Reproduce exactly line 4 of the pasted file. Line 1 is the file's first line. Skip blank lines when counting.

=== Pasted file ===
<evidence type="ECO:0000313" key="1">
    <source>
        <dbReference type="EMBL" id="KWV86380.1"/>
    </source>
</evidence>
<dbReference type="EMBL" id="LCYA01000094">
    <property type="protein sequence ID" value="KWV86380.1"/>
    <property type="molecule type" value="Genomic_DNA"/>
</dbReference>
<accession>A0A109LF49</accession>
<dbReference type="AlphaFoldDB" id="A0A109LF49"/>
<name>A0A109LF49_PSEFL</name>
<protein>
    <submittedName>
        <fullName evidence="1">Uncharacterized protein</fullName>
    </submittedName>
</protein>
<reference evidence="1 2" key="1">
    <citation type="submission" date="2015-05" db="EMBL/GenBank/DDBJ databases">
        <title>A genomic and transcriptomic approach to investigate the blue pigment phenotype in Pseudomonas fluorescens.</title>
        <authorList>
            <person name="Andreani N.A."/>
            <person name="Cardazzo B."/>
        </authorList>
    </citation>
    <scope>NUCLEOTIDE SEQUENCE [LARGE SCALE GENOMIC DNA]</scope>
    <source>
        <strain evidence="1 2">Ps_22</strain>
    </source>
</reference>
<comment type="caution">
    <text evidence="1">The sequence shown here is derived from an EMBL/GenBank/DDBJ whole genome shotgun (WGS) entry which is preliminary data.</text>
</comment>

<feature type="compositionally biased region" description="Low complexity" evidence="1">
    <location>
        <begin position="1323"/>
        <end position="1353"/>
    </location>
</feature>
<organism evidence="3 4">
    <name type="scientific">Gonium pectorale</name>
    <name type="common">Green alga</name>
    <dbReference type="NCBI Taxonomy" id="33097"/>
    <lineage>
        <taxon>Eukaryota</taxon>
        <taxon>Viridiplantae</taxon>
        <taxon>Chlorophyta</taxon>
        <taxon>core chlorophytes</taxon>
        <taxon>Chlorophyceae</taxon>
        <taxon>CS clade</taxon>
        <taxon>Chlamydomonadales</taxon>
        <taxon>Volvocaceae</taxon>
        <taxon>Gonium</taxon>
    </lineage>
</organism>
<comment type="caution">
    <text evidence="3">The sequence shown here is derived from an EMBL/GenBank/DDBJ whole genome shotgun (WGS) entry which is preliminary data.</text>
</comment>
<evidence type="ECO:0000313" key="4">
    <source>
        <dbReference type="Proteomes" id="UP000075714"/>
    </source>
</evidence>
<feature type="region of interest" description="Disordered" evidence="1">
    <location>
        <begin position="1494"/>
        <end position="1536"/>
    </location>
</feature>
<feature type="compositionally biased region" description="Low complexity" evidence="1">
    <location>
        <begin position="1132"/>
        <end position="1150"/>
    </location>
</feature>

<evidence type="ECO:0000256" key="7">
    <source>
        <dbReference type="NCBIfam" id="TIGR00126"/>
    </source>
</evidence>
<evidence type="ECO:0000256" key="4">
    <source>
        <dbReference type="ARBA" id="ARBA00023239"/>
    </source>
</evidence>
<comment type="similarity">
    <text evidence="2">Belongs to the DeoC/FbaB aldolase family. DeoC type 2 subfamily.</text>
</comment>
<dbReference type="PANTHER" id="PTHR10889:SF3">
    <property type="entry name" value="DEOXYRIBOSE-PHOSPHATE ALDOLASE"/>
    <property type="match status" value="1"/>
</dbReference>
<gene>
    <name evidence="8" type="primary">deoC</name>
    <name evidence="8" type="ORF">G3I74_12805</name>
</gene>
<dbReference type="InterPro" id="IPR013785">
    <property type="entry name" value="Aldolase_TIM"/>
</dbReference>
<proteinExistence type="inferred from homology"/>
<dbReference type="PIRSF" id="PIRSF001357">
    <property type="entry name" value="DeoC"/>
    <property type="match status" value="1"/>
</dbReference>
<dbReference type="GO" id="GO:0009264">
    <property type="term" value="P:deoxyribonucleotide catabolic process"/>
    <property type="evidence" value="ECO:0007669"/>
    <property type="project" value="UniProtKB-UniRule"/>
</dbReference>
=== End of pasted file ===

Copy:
    </source>